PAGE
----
KANDAHAR AIRFIELD, Afghanistan --
On June 17, 1898, President William McKinley signed into law a bill establishing the U.S. Navy Hospital Corps, forever changing the relationship between Marines and sailors.
“We’ve been fighting side by side since before Iwo Jima,” said Petty Officer 1st Class Angelo Catindig, Marine Attack Squadron 513 hospital corpsman, and Chula Vista, Calif., native. “I think we’ll be fighting side by side when we land on Mars.”
Today the Navy hospital corps finds four of its sailors attached to VMA-513, deployed to Afghanistan in support of NATO International Security Assistance Force operations by ensuring the AV-8B Harrier squadron’s 200 Marines are battle ready.
A little more than a month after touching down in Afghanistan, the sailors celebrated their 113-year heritage in a run with Marines, fellow corpsmen and other coalition service members based at Kandahar Airfield, Afghanistan, June 17.
“It’s a proud history and heritage that we take very seriously,” said Navy Lt. Andrew Paul, the VMA-513 flight surgeon and a native of Detroit. “Corpsmen are expected to perform at levels they would never be expected to perform in the civilian world.”
As with most careers in the military, the rate of hospital corpsman is not without its harsh realities. Nineteen corpsmen have given up their lives to save others’ so far supporting operations in Afghanistan. For the Kandahar corpsmen, the pride not only comes with the belonging to, but also in emulating the fallen.
“It’s like trying to fit into the shoes of the men who’ve gone before us, high-caliber men,” said Petty Officer 2nd Class Benjamin Reyes, a VMA-513 corpsman and Tucson, Ariz., native.
However big those shoes are, their footprints have led to gains benefitting both the medical field and modern warfighters.
“We’ve gained so many advances in the war,” said Catindig. “Every time there’s a war, there’s advancement in medicine.”
Catindig listed improvements in battlefield lifesaving techniques and new technologies in prosthetics, such as carbon fiber limbs for amputees.
"It’s not just a plastic leg, guys are running marathons,” he added.
True to military makeup, the corpsmen come from different backgrounds and each has their own reasons for joining.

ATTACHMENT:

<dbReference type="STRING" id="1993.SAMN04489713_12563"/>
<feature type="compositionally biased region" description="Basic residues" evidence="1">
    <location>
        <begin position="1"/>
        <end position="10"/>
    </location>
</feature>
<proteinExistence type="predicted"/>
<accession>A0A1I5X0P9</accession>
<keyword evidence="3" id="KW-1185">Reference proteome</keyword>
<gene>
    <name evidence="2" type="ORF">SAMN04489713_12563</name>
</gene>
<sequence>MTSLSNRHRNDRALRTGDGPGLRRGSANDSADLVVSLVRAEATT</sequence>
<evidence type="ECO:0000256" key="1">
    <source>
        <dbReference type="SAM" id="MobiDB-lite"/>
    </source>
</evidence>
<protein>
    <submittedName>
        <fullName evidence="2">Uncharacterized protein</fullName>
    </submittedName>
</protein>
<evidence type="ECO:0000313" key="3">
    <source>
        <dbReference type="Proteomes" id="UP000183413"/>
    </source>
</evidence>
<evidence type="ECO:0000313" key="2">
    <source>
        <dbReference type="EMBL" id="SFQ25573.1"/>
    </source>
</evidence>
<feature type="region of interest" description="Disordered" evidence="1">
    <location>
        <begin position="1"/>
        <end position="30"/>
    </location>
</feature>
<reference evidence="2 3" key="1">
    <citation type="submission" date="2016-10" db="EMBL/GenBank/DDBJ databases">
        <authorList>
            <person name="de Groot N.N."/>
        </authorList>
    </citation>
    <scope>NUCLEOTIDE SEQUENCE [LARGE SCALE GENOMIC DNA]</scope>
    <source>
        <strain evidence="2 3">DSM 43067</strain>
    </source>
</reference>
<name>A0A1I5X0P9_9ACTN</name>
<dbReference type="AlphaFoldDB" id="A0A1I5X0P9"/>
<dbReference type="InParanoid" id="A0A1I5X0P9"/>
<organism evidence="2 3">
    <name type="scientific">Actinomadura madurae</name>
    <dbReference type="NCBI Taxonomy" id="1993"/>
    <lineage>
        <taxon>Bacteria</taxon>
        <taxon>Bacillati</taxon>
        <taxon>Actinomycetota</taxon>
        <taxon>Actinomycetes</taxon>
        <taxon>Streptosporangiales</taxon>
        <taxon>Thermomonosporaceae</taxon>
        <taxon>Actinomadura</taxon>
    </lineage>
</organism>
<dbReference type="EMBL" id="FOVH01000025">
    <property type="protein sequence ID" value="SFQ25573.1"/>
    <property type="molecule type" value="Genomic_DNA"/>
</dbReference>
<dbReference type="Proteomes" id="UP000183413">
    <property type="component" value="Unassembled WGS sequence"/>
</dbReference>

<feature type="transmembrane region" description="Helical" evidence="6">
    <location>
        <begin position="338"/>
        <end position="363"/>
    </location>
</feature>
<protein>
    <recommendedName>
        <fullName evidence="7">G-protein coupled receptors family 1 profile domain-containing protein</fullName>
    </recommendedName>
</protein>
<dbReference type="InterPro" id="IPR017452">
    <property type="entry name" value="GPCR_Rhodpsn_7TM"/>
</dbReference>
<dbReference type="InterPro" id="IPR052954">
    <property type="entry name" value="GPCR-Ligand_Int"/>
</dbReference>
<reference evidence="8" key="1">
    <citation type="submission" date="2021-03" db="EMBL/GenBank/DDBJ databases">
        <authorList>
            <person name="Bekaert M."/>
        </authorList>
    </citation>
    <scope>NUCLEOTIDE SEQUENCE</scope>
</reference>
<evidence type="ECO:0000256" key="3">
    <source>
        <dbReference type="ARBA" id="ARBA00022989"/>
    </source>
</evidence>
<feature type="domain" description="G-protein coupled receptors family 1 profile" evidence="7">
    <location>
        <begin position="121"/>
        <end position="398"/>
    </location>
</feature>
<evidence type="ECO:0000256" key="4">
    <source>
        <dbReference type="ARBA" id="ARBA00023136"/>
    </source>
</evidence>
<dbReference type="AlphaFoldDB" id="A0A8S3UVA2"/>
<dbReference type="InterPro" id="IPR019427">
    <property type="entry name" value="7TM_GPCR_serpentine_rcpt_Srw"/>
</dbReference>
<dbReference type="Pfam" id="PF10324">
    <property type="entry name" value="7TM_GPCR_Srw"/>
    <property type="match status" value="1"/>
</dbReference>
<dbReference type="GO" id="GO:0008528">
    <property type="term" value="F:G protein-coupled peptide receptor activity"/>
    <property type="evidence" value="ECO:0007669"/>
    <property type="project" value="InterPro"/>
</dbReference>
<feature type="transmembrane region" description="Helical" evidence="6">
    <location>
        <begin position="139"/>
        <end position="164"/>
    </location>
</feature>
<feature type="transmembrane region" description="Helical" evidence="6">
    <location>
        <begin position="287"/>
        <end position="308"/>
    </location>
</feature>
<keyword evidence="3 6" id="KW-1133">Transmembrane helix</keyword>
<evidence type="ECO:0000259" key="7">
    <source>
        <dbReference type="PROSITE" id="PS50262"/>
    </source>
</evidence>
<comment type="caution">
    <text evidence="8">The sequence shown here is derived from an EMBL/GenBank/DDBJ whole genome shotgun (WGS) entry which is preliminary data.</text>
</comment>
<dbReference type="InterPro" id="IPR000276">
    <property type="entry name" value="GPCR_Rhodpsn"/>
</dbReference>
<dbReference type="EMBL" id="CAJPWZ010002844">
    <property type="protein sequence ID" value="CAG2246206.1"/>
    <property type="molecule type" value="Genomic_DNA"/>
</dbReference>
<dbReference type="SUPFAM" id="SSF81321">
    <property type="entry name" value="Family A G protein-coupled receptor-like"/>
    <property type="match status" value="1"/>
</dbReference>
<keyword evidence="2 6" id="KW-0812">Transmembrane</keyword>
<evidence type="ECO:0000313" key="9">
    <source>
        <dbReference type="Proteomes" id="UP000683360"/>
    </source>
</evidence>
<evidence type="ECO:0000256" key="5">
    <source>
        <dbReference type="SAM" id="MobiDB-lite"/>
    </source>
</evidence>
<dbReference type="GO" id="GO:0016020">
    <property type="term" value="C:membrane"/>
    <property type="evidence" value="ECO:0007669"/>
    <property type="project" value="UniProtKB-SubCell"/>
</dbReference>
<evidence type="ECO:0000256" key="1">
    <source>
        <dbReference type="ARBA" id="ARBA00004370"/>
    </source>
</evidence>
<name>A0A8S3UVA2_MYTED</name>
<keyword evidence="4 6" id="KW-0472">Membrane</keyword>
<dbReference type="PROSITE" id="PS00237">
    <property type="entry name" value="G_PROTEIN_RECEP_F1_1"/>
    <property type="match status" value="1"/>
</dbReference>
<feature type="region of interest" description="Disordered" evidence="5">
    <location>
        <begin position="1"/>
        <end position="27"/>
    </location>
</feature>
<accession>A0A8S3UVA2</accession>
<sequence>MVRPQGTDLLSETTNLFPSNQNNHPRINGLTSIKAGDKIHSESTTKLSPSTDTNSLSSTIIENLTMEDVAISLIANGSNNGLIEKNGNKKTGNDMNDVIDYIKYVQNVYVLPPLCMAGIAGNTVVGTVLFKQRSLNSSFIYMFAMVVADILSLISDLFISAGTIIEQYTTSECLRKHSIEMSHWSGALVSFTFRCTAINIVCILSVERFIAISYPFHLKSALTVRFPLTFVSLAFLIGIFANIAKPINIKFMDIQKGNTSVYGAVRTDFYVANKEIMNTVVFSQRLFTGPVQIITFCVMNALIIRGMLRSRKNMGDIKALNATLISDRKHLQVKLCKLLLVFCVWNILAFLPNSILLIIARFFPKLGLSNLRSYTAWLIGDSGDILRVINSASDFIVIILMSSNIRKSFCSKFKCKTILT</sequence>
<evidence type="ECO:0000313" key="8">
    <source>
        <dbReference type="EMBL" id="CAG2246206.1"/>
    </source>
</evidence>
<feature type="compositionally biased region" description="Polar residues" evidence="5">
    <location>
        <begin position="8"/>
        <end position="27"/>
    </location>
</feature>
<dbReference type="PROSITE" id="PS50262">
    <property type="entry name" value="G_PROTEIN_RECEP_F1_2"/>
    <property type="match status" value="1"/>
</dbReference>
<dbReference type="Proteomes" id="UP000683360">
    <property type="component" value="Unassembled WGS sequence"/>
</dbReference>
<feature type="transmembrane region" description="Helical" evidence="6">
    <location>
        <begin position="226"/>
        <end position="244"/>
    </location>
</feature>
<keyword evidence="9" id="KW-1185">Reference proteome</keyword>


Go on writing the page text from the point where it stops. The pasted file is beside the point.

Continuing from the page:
“I wanted to take care of people and help them out,” said Petty Officer 3rd Class Christelle McGuire, a Marine Aerial Refueler Transport Squadron 252 corpsman and Cardena, Calif., native. “It’s an amazing feeling, being part of it, helping somebody, helping somebody feel better.”
“The medical background and technicalities of the job, it felt like it was just me,” said Petty Officer 2nd Class Benjamin Reyes, a VMA-513 corpsman and Tucson, Ariz., native. “When I enlisted they told me they wanted me to consider something else. They left me alone to think about it, but when they came back I still wanted corpsman. It’s just me.”
Just as each corpsman has a different motivation for service, they each bring a different set of experience into the battle; Catindig was a soldier in the U.S. Army before becoming a corpsman, whereupon he found himself aiding reconnaissance Marines.
The wide variety of experiences means whatever medical maladies the Marines face one of the sailors will probably have an answer, an assurance to the Marines who face far more work than back in the states.
But to U.S. Navy Capt. Mike McCarten, the commanding officer of a NATO trauma hospital at Kandahar and the commander of Task Force Medical South, the familial bond between corpsmen and Marines is what makes the career field special.
“The experience and the maturity we have in the hospital corps right now is unlike anything we’ve seen in 40 years since the days of Vietnam,” he said. “The men and women of Navy medicine and the men and women of the Marine Corps, they’re making history here. Navy medicine will always be there for the Marine Corps, and we’re living that on a daily basis here, and we’re proud to be a part of that.”